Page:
Restoring pre-Covid air routes is likely to be a serious challenge for destinations as struggling airlines try to regain altitude
Destinations are set to face fierce competition to restore airline routes suspended due to the Covid-19 pandemic with fewer aircraft in the sky over the next few years, as global passenger demand takes longer to recover than previously hoped.
Tourist offices and governments may have to offer a range of incentives and change the way they work with airlines to be successful in regaining routes or even securing new ones.
This is the main message of the Route to Recovery – A Perspective for Destinations white paper, published by route development specialist ASM, looking at how destinations can “rebuild” their airline services.
Tourism authorities will have to work harder and compete more intensely with other destinations to restore pre-Covid routes, with airline capacity not forecast to return to 2019 levels until 2024, according to airline association Iata.
This recovery could “slip further if we have setbacks in containing the virus or finding a vaccine”, warns Iata chief executive Alexandre de Juniac.
The association also expects “more short-haul flying in the recovery phase”.
In the UK, a report by Airlines UK predicts long-haul and domestic routes will suffer the most in the next year, unless the government waives Air Passenger Duty (APD) for 12 months (one of the demands of TTG’s #SaveTravel campaign): the number of long-haul destinations served from the UK could still be down by 27% in July 2021, compared with July 2019, without government action.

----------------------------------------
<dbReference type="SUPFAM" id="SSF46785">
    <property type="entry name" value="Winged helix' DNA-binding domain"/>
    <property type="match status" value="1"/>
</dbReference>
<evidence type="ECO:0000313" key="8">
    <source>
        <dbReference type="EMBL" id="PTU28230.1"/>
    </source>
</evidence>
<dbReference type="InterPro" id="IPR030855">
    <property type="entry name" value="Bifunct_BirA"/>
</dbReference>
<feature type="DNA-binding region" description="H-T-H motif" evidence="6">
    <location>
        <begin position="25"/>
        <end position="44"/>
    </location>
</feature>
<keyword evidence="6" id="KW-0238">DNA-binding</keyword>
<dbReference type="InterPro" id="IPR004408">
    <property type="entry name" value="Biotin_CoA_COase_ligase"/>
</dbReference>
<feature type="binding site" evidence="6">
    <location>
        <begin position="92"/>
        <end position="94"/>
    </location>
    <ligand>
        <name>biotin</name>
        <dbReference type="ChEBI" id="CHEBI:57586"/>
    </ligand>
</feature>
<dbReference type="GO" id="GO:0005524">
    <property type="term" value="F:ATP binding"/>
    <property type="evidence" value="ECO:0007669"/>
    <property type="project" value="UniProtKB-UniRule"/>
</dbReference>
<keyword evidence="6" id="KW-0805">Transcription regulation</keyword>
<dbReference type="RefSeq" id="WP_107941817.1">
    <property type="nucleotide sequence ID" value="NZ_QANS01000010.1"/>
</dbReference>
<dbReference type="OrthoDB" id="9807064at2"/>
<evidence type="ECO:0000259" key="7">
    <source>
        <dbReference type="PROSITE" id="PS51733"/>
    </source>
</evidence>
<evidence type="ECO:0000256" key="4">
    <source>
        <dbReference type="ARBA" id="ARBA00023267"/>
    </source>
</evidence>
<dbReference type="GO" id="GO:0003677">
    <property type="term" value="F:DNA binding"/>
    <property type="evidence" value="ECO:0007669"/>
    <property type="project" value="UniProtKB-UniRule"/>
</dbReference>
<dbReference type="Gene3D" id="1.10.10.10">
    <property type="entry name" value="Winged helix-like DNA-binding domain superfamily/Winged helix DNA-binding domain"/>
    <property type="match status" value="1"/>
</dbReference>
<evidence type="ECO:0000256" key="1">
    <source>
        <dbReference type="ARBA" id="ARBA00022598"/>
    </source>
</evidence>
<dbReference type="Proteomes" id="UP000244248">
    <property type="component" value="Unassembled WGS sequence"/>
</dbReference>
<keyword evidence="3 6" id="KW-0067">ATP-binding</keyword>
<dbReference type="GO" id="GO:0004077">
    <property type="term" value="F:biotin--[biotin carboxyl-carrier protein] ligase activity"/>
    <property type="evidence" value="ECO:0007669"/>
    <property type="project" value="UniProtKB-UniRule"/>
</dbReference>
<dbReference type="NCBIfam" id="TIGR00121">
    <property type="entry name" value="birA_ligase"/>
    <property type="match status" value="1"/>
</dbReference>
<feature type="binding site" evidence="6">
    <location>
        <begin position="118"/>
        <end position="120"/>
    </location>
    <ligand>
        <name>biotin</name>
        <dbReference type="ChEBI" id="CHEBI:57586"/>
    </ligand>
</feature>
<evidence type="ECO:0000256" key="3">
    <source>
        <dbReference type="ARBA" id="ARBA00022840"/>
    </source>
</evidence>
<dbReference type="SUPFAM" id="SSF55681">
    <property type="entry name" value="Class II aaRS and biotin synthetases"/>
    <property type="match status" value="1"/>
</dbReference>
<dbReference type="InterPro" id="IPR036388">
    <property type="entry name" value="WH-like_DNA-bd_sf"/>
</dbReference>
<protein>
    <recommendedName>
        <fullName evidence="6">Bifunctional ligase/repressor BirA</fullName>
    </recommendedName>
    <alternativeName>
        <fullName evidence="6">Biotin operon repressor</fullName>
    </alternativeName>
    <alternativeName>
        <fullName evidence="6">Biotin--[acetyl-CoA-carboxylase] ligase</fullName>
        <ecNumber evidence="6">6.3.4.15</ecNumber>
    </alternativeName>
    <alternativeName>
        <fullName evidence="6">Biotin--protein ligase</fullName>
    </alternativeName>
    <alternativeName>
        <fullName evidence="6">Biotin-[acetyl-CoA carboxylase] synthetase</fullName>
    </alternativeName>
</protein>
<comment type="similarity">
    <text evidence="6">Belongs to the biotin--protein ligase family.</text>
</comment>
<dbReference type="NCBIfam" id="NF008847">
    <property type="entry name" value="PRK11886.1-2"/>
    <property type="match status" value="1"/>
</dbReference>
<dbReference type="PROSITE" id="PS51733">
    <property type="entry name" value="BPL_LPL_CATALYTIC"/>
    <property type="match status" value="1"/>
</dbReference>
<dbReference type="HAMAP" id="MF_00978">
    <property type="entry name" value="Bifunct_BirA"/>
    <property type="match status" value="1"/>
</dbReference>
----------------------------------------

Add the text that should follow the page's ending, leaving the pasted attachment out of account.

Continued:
In this environment, how should destinations approach airlines to give them the best chance of winning back key routes?
The ASM paper suggests that while destination leaders may have “limited influence” over airline decisions, they can manage their regions and marketing to maximise “the likelihood that air service will return, or even grow” after Covid-19.
The report acknowledges that destinations face a “daunting challenge” of adapting to a “fluid travel environment” and changing consumer travel desires and priorities.
Report author Lee Lipton, who is ASM’s senior vice-president, aviation strategy, says: “The key thing is to be organised as a destination and have a plan.”
ASM urges destinations to “refresh” their strategy on airline routes in the wake of the pandemic, noting trends such as consumers wanting to stay closer to home and anxieties about the health and safety measures in destinations.
In the current travel environment, destinations will have to work more closely with airlines, particularly in communicating changes, such as health and safety protocols.
Having knowledge of an airline’s network and strategic goals can also pay off.
“The more a destination can understand the world from the airline’s perspective, the easer it is to talk to that airline, and the more likely the destination is to present a business case that will see a positive outcome,” says Lipton.